Comparison with others

“Comparison is a thief of joy.” 

To put it simply, if your teenager seems to be excessively comparing their achievements to those of others, it may harm their self-image. They often undermine their achievements while speaking highly of others.

For example, your teenage daughter says something like, “all my friends are prettier than me.” Unnecessary comparison at this age can extremely negatively impact young girls’ self-esteem.


Fear of failure

Long term effects of low self esteem in your teen

Failure teaches you lessons, but this seems easier said than done when you’re a teenager. When adolescents fear failure, they limit their exposure to new opportunities, failing to find their true potential. This limitation also prevents a boost in self-esteem after achieving things or overcoming challenges in life.


They cannot take compliments.

If your teenager gets awkward or uncomfortable when someone compliments them, this may be telling about their self-esteem. 

On the other hand, a teenager with healthy self-esteem will know how to accept compliments. Moreover, they will be further motivated to do bigger things and accomplish bigger goals they may have set for themselves, as compliments boost their self-confidence. This sign is more likely to be seen in teenage girls than boys. 


Low levels of interest

Teenagers who show low interest or motivation to try out new hobbies or take up new challenges may lack self-esteem. They often seem disinterested because they believe in not being able to do things well, which in turn leads to lesser motivation. 

The signs mentioned above may be telling of low self-esteem in teenagers. As a parent, look out for them and try to communicate with your teenager to help them cope with it. 


Long term effects of low self-esteem in your Teen

Individuals with low self-esteem avoid social situations, fear failure or embarrassment, and may face trouble in many spheres of their lives. Low self-esteem can have long-term effects on an individual if left unidentified and untreated. Some of these are:

1. Difficulty in making friends or forming relationships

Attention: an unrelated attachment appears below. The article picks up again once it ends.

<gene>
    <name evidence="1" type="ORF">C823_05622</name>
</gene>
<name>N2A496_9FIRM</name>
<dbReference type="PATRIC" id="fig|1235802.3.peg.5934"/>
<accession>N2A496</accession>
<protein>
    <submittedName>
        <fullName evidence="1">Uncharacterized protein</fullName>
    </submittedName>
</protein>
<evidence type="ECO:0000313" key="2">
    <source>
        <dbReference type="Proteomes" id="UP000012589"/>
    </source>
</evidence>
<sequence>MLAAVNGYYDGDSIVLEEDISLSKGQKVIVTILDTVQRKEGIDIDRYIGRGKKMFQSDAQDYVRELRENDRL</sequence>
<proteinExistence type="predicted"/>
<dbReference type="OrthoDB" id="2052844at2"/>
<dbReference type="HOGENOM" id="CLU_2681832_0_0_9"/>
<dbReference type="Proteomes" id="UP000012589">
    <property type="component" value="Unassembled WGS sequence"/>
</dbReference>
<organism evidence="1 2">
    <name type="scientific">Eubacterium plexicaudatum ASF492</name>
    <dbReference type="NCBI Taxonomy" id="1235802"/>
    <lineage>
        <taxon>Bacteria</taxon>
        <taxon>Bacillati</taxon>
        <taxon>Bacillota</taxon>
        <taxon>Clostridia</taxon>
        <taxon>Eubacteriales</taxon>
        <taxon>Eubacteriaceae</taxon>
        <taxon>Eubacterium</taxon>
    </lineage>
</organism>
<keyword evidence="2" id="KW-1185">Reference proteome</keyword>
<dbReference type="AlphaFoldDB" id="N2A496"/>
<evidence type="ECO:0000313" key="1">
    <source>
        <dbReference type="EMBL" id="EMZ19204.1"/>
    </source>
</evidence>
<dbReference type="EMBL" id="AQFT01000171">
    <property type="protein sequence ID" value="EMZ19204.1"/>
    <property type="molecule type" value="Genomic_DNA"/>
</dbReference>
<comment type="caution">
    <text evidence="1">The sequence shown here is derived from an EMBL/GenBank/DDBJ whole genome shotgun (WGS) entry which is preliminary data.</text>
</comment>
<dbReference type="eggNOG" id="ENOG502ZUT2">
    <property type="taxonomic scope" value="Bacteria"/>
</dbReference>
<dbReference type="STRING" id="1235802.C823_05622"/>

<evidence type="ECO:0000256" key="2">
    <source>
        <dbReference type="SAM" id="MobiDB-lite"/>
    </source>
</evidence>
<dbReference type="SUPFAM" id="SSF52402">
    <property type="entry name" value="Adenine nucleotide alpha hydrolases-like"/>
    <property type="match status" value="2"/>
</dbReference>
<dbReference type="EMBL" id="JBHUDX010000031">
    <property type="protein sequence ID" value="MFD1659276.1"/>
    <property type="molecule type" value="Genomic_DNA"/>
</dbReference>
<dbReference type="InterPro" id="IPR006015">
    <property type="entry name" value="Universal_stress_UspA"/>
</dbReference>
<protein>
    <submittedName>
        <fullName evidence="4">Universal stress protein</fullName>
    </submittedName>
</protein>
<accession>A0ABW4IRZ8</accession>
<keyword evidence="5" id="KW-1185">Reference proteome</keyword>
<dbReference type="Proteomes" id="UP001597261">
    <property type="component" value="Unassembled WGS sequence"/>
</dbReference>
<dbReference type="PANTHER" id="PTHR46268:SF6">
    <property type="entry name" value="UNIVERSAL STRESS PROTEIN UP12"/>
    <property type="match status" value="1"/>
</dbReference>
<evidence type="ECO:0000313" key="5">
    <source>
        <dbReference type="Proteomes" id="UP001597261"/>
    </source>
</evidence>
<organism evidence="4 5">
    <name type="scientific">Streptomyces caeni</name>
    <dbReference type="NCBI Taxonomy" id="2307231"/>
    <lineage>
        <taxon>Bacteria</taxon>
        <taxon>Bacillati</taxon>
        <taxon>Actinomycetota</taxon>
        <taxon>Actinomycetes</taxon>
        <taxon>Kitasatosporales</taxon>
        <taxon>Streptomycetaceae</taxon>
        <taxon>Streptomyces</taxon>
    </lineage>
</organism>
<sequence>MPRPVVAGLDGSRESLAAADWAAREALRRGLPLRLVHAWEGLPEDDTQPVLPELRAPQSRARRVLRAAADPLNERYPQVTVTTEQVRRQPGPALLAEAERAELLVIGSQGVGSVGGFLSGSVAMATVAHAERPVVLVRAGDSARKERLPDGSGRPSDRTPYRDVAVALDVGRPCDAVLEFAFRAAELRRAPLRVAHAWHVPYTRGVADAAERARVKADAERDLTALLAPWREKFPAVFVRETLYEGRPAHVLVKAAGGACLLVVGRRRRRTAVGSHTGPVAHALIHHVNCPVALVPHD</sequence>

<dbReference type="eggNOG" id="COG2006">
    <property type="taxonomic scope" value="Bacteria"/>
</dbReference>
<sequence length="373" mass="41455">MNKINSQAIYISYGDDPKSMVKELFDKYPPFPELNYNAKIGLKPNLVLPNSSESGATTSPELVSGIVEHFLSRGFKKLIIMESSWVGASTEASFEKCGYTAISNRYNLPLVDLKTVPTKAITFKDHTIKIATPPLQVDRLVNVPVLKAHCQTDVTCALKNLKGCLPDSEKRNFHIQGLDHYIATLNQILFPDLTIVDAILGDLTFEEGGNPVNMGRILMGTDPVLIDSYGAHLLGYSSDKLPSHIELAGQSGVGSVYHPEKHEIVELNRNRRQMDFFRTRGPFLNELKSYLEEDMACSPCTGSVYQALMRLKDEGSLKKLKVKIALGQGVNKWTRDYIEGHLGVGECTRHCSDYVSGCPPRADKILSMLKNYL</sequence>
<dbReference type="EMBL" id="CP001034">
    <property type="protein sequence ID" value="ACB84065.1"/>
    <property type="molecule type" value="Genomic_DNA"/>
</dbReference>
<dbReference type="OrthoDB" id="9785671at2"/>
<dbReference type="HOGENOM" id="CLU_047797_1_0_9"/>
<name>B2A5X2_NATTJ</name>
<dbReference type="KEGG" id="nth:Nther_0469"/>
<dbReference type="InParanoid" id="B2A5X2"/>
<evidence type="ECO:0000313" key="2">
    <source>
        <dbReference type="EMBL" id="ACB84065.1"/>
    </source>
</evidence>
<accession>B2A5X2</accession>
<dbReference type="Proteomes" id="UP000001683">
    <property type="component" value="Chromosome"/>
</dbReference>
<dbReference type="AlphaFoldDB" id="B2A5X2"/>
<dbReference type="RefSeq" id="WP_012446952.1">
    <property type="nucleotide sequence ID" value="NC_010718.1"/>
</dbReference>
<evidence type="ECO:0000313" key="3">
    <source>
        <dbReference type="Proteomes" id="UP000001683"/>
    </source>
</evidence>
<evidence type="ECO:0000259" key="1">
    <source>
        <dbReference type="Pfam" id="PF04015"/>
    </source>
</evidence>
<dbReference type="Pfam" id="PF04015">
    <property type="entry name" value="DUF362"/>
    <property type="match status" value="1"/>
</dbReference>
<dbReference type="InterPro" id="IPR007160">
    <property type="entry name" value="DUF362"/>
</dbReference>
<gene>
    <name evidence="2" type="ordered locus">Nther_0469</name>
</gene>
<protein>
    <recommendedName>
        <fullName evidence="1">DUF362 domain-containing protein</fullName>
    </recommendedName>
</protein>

Low self-esteem can impact the friendships and relationships that a person has. According to research, it can also affect personal relationships and distort teenagers’ views of their romantic partners. Self-defeating thoughts and patterns can affect how you view your relationships, causing trouble maintaining them. 

Low self-esteem can build communication barriers as the individual cannot openly express their feelings or emotions in the friendship or relationship as a teenager.


2. Heightened negative emotions 

Nothing is worse than getting caught in a vicious circle of negative thoughts. When one experiences low self-esteem, they may experience even more negative emotions such as excessive anxiety or anger as they have a low sense of self-worth. These emotions often give rise to other negative emotions, such as feelings of embarrassment or irritability. 


3. Low motivation  

Low self-esteem makes people less confident in themselves, leading to lowered interest and motivation. Individuals with low motivation are often less productive. When a person is motivated, they often have positive thoughts about achieving a particular goal or motive. This is rare or even absent in individuals with low self-esteem, thus causing them to seem ‘lazier’ or ‘less productive.’


4. Poor Body Image 

Parents play a critical role in teenagers’ perception of their bodies. If adolescents have a flawed perception of themselves, it can lead to a poor perception of their bodies. It may be difficult for teenagers to achieve the ‘ideal’ body as portrayed in the media.

According to research, “A girl’s self-esteem is more strongly related to how she views her own body shape and body weight than how much she actually weighs.”


5. Earlier sexual activity 

It is easy to fall prey to unrealistic standards of sex and body, as shown in the media. Teenagers, especially young girls with low self-esteem, are more likely to engage in risky sexual behaviors. While the relationship between sexual activity and self-esteem may differ according to gender, teenage girls with low self-esteem are most likely to engage in careless sexual practices. 


6. Alcohol or drug abuse

People are usually more confident when under the influence of alcohol or drugs. Self-esteem is an essential variable in studies of alcohol and drug abuse, prostitution, or even theft.